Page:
I should have said guitar solo sections instead of breakaway sections because that's where most of what I'm talking about occurs. My above postulation on the 4/4 to odd time sig back to 4/4 was an over-simplification as I discovered last night while scanning through all the New Rush albums. Overall, the arrangements aren't as straight forward time signature-wise as I'd thought but I do think I was able to spot a trend in Rush's use of these quasi-Freewill/Tom Sawyer solo sections in many of their songs, especially '80s Rush.
Usually there is a stark tone and time shift from the main vibe of the song with these sections. It's as if the floor falls out from beneath the band and they're suddenly falling in space or flying blind or whatever you want to call it. The arrangements are typically pared down but are still fairly instrumentally busy. It's as if they're reminding listeners that they were once a three piece. lol. These sections typically aren't as virtuosic as I mentioned above but they're not for amateurs either.
Here's my list of songs that I feel have this type of solo section (your mileage may vary):
Lock And Key
Turn The Page
TEST FOR ECHO
Test For Echo
I'm glad I did this because it gave me the chance to revisit New Rush after many of years of neglect. There are quite a few gems to be found in each of New Rush's sub-eras and a good many of the songs have fiendishly clever arrangements. I think of the band as hard-rock-pop colored with prog-isms and Rush-isms during this era and it worked for them a good amount of the time. I have problems with a lot of New Rush though. During the GUP through HYF era, much of the band's humanity got buried beneath a deep, glossy coat of '80s keyboard, drum and studio tech and a too icy guitar sound. (For a band associated with techiness, they didn't fair very well when it was actually applied to their recordings.)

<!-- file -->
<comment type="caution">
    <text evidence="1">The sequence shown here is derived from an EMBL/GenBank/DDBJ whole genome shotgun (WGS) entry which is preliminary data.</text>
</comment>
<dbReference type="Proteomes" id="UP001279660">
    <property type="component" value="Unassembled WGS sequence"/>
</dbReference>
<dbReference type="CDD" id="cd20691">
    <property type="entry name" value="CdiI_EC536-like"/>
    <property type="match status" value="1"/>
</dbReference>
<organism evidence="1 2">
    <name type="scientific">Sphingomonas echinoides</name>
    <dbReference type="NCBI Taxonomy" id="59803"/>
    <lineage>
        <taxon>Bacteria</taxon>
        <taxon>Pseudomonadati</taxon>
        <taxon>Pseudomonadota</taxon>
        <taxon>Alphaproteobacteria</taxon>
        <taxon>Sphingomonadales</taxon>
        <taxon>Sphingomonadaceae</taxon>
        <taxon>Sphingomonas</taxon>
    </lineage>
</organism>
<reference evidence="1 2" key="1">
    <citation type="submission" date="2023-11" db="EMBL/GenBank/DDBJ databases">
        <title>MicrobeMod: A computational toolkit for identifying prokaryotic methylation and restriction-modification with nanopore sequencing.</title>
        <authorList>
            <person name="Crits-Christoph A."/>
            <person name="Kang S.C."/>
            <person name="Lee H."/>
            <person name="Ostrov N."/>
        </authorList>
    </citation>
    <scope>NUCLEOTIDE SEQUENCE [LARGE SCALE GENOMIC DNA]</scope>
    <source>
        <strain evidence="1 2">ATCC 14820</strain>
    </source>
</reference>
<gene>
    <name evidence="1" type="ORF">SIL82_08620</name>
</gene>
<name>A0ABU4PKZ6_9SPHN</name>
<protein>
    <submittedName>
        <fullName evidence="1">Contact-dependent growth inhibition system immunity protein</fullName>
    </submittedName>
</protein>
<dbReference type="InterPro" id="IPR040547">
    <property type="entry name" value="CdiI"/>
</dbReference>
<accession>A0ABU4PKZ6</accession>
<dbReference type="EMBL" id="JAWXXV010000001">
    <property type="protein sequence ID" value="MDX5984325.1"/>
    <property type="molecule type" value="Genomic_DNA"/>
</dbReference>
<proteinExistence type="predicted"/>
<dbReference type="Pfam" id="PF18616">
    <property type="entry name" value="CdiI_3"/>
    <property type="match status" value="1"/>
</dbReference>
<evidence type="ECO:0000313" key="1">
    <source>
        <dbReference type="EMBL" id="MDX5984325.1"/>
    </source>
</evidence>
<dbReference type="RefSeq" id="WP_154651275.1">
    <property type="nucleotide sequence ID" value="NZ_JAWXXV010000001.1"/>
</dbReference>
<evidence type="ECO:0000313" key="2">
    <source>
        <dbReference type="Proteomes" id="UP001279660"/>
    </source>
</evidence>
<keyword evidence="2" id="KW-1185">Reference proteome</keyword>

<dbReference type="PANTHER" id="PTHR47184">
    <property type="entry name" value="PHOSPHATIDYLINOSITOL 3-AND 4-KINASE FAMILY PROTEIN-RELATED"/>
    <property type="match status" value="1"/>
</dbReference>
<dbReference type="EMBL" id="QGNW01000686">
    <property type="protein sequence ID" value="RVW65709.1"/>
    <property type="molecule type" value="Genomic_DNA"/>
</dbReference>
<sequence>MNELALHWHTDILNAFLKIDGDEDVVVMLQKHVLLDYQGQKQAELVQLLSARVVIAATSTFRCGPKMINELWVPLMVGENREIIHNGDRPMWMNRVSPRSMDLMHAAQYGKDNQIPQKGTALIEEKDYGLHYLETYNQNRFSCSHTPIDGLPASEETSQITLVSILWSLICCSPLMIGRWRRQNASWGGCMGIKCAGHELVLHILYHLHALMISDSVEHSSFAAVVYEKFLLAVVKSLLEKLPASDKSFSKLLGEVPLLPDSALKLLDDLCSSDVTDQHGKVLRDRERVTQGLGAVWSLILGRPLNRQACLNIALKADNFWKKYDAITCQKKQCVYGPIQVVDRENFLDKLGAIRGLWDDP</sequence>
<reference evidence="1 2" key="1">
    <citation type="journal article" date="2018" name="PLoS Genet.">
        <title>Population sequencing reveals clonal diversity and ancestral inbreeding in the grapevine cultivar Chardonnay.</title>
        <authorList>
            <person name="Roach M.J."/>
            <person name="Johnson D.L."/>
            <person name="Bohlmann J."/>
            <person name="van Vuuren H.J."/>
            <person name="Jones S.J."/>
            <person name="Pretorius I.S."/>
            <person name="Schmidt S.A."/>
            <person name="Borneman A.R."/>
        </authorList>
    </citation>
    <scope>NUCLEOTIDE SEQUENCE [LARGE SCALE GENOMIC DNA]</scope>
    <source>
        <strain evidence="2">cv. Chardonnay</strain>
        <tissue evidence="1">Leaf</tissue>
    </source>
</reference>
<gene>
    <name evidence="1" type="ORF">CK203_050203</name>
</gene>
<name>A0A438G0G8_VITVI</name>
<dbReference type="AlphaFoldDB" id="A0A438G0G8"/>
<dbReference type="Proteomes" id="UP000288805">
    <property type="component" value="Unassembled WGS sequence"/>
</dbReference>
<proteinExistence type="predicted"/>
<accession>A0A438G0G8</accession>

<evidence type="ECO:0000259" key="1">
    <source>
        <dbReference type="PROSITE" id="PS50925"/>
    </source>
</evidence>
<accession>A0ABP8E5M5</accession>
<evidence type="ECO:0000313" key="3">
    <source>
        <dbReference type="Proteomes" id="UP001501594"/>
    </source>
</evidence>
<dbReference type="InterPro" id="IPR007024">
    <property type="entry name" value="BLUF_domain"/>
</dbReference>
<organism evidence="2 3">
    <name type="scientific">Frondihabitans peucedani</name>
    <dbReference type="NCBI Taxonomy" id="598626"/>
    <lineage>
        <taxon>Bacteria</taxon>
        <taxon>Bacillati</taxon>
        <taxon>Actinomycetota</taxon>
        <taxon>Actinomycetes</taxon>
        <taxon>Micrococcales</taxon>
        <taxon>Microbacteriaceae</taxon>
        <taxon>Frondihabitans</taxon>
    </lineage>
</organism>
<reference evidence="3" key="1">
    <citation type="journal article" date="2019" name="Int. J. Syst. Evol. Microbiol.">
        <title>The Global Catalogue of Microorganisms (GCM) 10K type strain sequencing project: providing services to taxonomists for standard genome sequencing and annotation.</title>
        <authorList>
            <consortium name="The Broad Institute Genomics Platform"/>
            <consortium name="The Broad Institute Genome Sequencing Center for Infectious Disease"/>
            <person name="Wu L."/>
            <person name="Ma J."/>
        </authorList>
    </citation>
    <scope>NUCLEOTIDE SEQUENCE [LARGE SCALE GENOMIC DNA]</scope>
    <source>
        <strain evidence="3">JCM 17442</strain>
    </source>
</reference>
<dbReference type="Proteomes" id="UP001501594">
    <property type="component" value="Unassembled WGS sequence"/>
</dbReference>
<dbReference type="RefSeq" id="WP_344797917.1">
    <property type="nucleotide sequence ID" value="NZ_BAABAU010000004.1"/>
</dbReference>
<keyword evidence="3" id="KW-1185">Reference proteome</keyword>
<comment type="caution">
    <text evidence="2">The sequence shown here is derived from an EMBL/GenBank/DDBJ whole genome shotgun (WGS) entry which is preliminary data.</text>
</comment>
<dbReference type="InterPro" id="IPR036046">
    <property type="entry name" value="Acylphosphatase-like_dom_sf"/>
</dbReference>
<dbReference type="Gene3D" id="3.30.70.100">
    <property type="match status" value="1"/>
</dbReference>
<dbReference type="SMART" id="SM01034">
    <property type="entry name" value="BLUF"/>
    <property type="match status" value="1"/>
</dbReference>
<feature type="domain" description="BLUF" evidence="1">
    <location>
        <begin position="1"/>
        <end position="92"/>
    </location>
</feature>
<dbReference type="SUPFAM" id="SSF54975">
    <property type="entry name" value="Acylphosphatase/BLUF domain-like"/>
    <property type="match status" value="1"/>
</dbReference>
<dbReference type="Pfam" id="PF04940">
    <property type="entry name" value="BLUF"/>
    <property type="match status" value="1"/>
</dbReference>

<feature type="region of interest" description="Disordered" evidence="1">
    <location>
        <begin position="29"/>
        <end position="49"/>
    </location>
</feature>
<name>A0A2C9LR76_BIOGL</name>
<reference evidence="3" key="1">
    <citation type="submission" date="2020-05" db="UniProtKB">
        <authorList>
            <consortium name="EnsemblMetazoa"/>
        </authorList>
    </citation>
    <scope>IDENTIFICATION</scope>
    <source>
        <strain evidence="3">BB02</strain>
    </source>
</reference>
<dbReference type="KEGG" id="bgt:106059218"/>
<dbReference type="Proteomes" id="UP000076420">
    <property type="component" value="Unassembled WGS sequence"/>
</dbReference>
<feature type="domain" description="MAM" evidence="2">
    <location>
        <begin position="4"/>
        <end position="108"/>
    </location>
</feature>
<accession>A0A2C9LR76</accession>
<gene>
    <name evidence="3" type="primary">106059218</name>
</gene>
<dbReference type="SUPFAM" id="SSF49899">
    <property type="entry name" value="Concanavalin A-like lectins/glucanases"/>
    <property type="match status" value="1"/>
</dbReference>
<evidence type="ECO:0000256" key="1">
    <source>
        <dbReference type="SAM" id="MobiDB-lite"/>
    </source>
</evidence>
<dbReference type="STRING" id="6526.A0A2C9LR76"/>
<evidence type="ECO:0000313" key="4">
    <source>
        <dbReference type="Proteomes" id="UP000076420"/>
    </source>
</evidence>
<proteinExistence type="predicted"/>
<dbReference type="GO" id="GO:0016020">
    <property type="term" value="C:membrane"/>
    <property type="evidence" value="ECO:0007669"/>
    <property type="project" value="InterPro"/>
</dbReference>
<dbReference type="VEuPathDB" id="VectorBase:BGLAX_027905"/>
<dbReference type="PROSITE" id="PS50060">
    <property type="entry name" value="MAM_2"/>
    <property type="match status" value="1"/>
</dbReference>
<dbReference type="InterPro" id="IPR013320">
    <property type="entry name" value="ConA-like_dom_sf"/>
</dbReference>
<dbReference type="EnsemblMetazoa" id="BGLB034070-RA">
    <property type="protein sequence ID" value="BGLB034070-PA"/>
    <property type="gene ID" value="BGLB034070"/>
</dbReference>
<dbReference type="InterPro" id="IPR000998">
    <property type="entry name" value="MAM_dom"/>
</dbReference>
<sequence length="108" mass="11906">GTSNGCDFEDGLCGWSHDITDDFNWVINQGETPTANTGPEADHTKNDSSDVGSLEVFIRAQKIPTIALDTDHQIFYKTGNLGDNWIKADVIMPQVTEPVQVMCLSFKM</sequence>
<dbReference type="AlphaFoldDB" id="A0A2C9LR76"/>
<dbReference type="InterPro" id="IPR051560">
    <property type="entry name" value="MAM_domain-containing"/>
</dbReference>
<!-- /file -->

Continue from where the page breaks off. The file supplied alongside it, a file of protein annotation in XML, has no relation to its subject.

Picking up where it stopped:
The '90s get rockier but the albums also get longer and there is too much time to fill to sustain consistent, high quality songwriting for their entire run-times. I really wish Rush had just kept throwing everything they had into 40 minute albums. Album lengths get even longer in the 2000s but now you get a darker musical vibe with less intricacy and more serious lyrical themes, which would have been fine if the songs had been a bit better. You also get shitty production sound for your listening pleasure.
But at least they ended it on Clockwork Angels which I feel is a legitimately great album (with flaws, of course) that stacks up well against Old Rush. It has that long missing cohesiveness but also the mercurial and ineffable qualities that made Old Rush so exciting. The songwriting and playing are creative and dynamic and sometimes inspired and there's a unity of purpose between the three of them that had been missing till maybe all the way back to when Terry Brown was turning the knobs.